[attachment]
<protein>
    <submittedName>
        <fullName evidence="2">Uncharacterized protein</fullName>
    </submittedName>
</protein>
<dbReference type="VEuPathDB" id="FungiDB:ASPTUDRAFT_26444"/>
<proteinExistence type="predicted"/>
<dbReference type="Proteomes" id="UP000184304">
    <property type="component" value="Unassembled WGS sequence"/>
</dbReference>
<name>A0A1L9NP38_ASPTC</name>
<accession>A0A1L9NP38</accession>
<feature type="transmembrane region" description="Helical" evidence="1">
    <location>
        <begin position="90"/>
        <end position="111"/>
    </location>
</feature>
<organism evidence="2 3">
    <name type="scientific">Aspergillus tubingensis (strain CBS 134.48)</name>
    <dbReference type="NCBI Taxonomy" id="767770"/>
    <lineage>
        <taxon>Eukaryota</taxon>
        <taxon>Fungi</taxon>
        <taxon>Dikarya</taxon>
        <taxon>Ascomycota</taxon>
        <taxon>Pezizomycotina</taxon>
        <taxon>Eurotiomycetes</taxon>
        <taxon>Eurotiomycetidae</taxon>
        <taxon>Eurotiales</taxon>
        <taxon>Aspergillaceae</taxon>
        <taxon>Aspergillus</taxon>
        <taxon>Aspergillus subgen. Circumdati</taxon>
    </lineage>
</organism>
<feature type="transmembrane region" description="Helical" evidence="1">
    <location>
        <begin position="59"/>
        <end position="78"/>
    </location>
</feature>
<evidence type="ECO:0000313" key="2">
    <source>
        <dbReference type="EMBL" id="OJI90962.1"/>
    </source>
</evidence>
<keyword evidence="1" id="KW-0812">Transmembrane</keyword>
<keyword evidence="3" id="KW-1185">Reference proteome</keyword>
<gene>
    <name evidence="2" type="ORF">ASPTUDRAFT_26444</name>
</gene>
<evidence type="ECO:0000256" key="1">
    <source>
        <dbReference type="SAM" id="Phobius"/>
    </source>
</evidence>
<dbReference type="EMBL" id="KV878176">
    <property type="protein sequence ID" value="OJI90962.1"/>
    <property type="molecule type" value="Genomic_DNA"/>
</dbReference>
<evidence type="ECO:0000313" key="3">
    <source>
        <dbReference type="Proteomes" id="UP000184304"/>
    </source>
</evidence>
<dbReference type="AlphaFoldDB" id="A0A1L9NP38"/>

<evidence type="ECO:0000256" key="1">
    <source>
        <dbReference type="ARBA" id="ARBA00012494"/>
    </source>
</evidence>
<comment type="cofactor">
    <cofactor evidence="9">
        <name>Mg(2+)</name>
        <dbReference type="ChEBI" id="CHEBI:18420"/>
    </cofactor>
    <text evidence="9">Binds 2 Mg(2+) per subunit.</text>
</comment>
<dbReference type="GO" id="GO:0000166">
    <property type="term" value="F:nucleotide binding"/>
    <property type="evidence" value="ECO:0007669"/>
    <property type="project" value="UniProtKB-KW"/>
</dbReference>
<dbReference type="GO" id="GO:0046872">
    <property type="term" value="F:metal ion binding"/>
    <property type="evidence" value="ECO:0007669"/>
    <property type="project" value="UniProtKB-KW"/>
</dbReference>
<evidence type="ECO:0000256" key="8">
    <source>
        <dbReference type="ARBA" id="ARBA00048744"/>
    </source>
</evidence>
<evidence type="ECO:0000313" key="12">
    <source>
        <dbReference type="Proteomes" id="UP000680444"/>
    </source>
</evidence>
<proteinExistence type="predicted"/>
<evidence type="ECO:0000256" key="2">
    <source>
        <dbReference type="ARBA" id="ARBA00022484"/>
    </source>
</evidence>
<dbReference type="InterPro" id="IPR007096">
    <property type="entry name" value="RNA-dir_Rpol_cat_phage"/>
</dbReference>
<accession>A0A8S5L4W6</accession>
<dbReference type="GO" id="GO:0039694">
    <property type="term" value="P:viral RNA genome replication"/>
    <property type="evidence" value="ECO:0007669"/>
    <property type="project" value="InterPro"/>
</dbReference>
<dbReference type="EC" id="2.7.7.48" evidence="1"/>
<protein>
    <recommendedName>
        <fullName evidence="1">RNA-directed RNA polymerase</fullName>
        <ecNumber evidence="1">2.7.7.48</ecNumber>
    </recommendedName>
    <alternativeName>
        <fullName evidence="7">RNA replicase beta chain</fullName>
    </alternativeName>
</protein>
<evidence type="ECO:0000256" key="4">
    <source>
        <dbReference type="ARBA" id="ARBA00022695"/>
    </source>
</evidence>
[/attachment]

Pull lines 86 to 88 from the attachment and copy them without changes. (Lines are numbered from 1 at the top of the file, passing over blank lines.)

    <property type="evidence" value="ECO:0007669"/>
    <property type="project" value="UniProtKB-KW"/>
</dbReference>